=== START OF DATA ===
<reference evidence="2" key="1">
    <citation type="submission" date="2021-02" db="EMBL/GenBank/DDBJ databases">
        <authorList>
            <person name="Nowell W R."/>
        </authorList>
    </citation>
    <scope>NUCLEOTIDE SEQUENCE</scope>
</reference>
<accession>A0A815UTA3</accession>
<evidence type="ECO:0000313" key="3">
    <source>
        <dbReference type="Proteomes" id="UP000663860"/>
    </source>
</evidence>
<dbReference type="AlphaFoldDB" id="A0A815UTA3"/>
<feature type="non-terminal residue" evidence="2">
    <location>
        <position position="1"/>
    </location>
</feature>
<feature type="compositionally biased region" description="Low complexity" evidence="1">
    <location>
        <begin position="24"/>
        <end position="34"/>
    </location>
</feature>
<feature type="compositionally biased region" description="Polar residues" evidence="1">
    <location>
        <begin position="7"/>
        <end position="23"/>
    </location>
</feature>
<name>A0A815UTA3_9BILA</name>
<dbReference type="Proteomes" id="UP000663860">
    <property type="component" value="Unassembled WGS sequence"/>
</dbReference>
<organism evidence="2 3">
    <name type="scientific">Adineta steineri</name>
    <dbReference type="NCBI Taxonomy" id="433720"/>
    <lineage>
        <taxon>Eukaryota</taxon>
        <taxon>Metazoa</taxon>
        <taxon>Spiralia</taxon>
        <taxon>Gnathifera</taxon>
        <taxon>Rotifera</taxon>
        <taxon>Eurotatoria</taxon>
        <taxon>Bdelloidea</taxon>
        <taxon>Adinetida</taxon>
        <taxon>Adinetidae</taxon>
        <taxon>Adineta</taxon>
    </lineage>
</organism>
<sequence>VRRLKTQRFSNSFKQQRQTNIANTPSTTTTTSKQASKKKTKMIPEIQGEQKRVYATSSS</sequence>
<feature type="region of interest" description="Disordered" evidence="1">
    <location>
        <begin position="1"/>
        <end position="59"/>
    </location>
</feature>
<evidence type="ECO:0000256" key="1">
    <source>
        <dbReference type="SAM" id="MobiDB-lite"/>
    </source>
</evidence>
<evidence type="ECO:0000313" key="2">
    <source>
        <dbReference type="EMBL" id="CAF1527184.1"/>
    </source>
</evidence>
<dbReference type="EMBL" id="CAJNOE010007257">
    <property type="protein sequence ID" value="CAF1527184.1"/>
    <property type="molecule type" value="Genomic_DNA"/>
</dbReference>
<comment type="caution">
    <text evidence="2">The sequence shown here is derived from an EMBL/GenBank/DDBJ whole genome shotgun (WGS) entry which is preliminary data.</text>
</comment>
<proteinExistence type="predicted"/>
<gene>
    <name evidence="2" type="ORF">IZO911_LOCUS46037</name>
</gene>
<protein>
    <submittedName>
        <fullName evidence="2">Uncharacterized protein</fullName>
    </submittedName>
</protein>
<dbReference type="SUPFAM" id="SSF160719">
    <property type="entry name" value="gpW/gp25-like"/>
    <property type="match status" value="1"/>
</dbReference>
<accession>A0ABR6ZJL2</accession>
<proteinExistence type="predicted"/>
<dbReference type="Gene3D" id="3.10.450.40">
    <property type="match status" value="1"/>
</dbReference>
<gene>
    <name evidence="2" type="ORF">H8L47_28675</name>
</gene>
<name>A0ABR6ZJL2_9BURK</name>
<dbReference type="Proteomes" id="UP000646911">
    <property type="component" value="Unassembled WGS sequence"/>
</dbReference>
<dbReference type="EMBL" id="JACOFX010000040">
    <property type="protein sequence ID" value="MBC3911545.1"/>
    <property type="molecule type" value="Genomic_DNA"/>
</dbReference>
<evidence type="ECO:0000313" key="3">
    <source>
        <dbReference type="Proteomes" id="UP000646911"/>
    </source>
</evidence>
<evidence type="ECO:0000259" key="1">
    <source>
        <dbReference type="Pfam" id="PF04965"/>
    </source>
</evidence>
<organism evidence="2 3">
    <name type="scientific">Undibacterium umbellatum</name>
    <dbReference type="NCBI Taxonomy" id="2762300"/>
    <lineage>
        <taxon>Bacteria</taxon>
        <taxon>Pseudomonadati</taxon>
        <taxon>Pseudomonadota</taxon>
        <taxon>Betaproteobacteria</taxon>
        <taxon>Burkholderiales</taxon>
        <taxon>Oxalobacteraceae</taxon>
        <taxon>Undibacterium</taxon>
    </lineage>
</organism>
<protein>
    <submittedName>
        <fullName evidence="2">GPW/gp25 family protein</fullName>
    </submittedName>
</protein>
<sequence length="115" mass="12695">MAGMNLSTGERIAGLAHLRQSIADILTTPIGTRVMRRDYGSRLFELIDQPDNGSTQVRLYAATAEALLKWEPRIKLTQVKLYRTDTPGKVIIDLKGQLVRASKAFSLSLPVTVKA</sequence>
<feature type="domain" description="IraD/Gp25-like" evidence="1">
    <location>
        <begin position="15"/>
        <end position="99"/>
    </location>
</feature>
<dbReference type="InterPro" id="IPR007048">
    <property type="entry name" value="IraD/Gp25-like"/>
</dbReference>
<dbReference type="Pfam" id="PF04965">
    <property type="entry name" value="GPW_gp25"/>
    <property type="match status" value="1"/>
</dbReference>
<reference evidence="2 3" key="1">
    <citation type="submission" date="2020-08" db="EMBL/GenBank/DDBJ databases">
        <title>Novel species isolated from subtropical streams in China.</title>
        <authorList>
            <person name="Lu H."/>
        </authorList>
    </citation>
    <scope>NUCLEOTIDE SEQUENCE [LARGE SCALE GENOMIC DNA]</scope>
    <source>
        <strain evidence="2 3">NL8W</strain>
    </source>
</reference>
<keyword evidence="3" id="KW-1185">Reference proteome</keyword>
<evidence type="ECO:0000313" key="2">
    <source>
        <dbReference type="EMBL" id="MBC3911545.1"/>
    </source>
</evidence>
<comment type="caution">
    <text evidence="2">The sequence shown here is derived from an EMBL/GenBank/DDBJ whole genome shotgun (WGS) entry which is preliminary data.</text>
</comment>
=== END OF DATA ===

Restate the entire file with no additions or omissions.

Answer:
<reference evidence="2" key="1">
    <citation type="submission" date="2021-02" db="EMBL/GenBank/DDBJ databases">
        <authorList>
            <person name="Nowell W R."/>
        </authorList>
    </citation>
    <scope>NUCLEOTIDE SEQUENCE</scope>
</reference>
<accession>A0A815UTA3</accession>
<evidence type="ECO:0000313" key="3">
    <source>
        <dbReference type="Proteomes" id="UP000663860"/>
    </source>
</evidence>
<dbReference type="AlphaFoldDB" id="A0A815UTA3"/>
<feature type="non-terminal residue" evidence="2">
    <location>
        <position position="1"/>
    </location>
</feature>
<feature type="compositionally biased region" description="Low complexity" evidence="1">
    <location>
        <begin position="24"/>
        <end position="34"/>
    </location>
</feature>
<feature type="compositionally biased region" description="Polar residues" evidence="1">
    <location>
        <begin position="7"/>
        <end position="23"/>
    </location>
</feature>
<name>A0A815UTA3_9BILA</name>
<dbReference type="Proteomes" id="UP000663860">
    <property type="component" value="Unassembled WGS sequence"/>
</dbReference>
<organism evidence="2 3">
    <name type="scientific">Adineta steineri</name>
    <dbReference type="NCBI Taxonomy" id="433720"/>
    <lineage>
        <taxon>Eukaryota</taxon>
        <taxon>Metazoa</taxon>
        <taxon>Spiralia</taxon>
        <taxon>Gnathifera</taxon>
        <taxon>Rotifera</taxon>
        <taxon>Eurotatoria</taxon>
        <taxon>Bdelloidea</taxon>
        <taxon>Adinetida</taxon>
        <taxon>Adinetidae</taxon>
        <taxon>Adineta</taxon>
    </lineage>
</organism>
<sequence>VRRLKTQRFSNSFKQQRQTNIANTPSTTTTTSKQASKKKTKMIPEIQGEQKRVYATSSS</sequence>
<feature type="region of interest" description="Disordered" evidence="1">
    <location>
        <begin position="1"/>
        <end position="59"/>
    </location>
</feature>
<evidence type="ECO:0000256" key="1">
    <source>
        <dbReference type="SAM" id="MobiDB-lite"/>
    </source>
</evidence>
<evidence type="ECO:0000313" key="2">
    <source>
        <dbReference type="EMBL" id="CAF1527184.1"/>
    </source>
</evidence>
<dbReference type="EMBL" id="CAJNOE010007257">
    <property type="protein sequence ID" value="CAF1527184.1"/>
    <property type="molecule type" value="Genomic_DNA"/>
</dbReference>
<comment type="caution">
    <text evidence="2">The sequence shown here is derived from an EMBL/GenBank/DDBJ whole genome shotgun (WGS) entry which is preliminary data.</text>
</comment>
<proteinExistence type="predicted"/>
<gene>
    <name evidence="2" type="ORF">IZO911_LOCUS46037</name>
</gene>
<protein>
    <submittedName>
        <fullName evidence="2">Uncharacterized protein</fullName>
    </submittedName>
</protein>
<dbReference type="SUPFAM" id="SSF160719">
    <property type="entry name" value="gpW/gp25-like"/>
    <property type="match status" value="1"/>
</dbReference>
<accession>A0ABR6ZJL2</accession>
<proteinExistence type="predicted"/>
<dbReference type="Gene3D" id="3.10.450.40">
    <property type="match status" value="1"/>
</dbReference>
<gene>
    <name evidence="2" type="ORF">H8L47_28675</name>
</gene>
<name>A0ABR6ZJL2_9BURK</name>
<dbReference type="Proteomes" id="UP000646911">
    <property type="component" value="Unassembled WGS sequence"/>
</dbReference>
<dbReference type="EMBL" id="JACOFX010000040">
    <property type="protein sequence ID" value="MBC3911545.1"/>
    <property type="molecule type" value="Genomic_DNA"/>
</dbReference>
<evidence type="ECO:0000313" key="3">
    <source>
        <dbReference type="Proteomes" id="UP000646911"/>
    </source>
</evidence>
<evidence type="ECO:0000259" key="1">
    <source>
        <dbReference type="Pfam" id="PF04965"/>
    </source>
</evidence>
<organism evidence="2 3">
    <name type="scientific">Undibacterium umbellatum</name>
    <dbReference type="NCBI Taxonomy" id="2762300"/>
    <lineage>
        <taxon>Bacteria</taxon>
        <taxon>Pseudomonadati</taxon>
        <taxon>Pseudomonadota</taxon>
        <taxon>Betaproteobacteria</taxon>
        <taxon>Burkholderiales</taxon>
        <taxon>Oxalobacteraceae</taxon>
        <taxon>Undibacterium</taxon>
    </lineage>
</organism>
<protein>
    <submittedName>
        <fullName evidence="2">GPW/gp25 family protein</fullName>
    </submittedName>
</protein>
<sequence length="115" mass="12695">MAGMNLSTGERIAGLAHLRQSIADILTTPIGTRVMRRDYGSRLFELIDQPDNGSTQVRLYAATAEALLKWEPRIKLTQVKLYRTDTPGKVIIDLKGQLVRASKAFSLSLPVTVKA</sequence>
<feature type="domain" description="IraD/Gp25-like" evidence="1">
    <location>
        <begin position="15"/>
        <end position="99"/>
    </location>
</feature>
<dbReference type="InterPro" id="IPR007048">
    <property type="entry name" value="IraD/Gp25-like"/>
</dbReference>
<dbReference type="Pfam" id="PF04965">
    <property type="entry name" value="GPW_gp25"/>
    <property type="match status" value="1"/>
</dbReference>
<reference evidence="2 3" key="1">
    <citation type="submission" date="2020-08" db="EMBL/GenBank/DDBJ databases">
        <title>Novel species isolated from subtropical streams in China.</title>
        <authorList>
            <person name="Lu H."/>
        </authorList>
    </citation>
    <scope>NUCLEOTIDE SEQUENCE [LARGE SCALE GENOMIC DNA]</scope>
    <source>
        <strain evidence="2 3">NL8W</strain>
    </source>
</reference>
<keyword evidence="3" id="KW-1185">Reference proteome</keyword>
<evidence type="ECO:0000313" key="2">
    <source>
        <dbReference type="EMBL" id="MBC3911545.1"/>
    </source>
</evidence>
<comment type="caution">
    <text evidence="2">The sequence shown here is derived from an EMBL/GenBank/DDBJ whole genome shotgun (WGS) entry which is preliminary data.</text>
</comment>